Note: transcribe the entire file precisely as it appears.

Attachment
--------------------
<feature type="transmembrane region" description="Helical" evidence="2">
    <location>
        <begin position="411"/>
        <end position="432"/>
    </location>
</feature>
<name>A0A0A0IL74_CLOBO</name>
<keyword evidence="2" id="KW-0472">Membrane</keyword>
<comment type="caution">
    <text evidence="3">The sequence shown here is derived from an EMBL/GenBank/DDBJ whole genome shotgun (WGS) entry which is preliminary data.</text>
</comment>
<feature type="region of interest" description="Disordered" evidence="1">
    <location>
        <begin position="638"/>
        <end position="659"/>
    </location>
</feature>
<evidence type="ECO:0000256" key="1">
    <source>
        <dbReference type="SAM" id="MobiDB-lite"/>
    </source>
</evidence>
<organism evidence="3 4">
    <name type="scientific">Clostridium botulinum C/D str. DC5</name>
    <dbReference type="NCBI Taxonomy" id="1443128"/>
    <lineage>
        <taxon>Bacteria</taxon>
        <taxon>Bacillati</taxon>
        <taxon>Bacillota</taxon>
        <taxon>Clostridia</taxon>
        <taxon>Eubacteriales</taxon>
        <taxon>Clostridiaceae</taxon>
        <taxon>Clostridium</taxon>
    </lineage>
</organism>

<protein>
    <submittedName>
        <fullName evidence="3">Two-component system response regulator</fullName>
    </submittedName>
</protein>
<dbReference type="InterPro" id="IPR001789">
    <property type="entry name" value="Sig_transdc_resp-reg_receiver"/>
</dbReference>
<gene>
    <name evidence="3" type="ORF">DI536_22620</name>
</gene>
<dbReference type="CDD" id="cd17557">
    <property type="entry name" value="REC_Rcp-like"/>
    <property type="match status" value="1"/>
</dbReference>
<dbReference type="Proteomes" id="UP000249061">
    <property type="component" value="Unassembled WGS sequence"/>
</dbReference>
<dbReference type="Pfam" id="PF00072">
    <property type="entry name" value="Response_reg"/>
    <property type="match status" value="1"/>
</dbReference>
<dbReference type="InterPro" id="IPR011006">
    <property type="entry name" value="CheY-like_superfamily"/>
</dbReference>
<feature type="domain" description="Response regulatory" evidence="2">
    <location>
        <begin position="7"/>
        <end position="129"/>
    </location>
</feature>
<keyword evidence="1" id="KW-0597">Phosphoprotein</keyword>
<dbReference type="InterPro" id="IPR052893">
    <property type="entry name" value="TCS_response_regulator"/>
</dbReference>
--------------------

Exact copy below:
<feature type="transmembrane region" description="Helical" evidence="2">
    <location>
        <begin position="411"/>
        <end position="432"/>
    </location>
</feature>
<name>A0A0A0IL74_CLOBO</name>
<keyword evidence="2" id="KW-0472">Membrane</keyword>
<comment type="caution">
    <text evidence="3">The sequence shown here is derived from an EMBL/GenBank/DDBJ whole genome shotgun (WGS) entry which is preliminary data.</text>
</comment>
<feature type="region of interest" description="Disordered" evidence="1">
    <location>
        <begin position="638"/>
        <end position="659"/>
    </location>
</feature>
<evidence type="ECO:0000256" key="1">
    <source>
        <dbReference type="SAM" id="MobiDB-lite"/>
    </source>
</evidence>
<organism evidence="3 4">
    <name type="scientific">Clostridium botulinum C/D str. DC5</name>
    <dbReference type="NCBI Taxonomy" id="1443128"/>
    <lineage>
        <taxon>Bacteria</taxon>
        <taxon>Bacillati</taxon>
        <taxon>Bacillota</taxon>
        <taxon>Clostridia</taxon>
        <taxon>Eubacteriales</taxon>
        <taxon>Clostridiaceae</taxon>
        <taxon>Clostridium</taxon>
    </lineage>
</organism>

<protein>
    <submittedName>
        <fullName evidence="3">Two-component system response regulator</fullName>
    </submittedName>
</protein>
<dbReference type="InterPro" id="IPR001789">
    <property type="entry name" value="Sig_transdc_resp-reg_receiver"/>
</dbReference>
<gene>
    <name evidence="3" type="ORF">DI536_22620</name>
</gene>
<dbReference type="CDD" id="cd17557">
    <property type="entry name" value="REC_Rcp-like"/>
    <property type="match status" value="1"/>
</dbReference>
<dbReference type="Proteomes" id="UP000249061">
    <property type="component" value="Unassembled WGS sequence"/>
</dbReference>
<dbReference type="Pfam" id="PF00072">
    <property type="entry name" value="Response_reg"/>
    <property type="match status" value="1"/>
</dbReference>
<dbReference type="InterPro" id="IPR011006">
    <property type="entry name" value="CheY-like_superfamily"/>
</dbReference>
<feature type="domain" description="Response regulatory" evidence="2">
    <location>
        <begin position="7"/>
        <end position="129"/>
    </location>
</feature>
<keyword evidence="1" id="KW-0597">Phosphoprotein</keyword>
<dbReference type="InterPro" id="IPR052893">
    <property type="entry name" value="TCS_response_regulator"/>
</dbReference>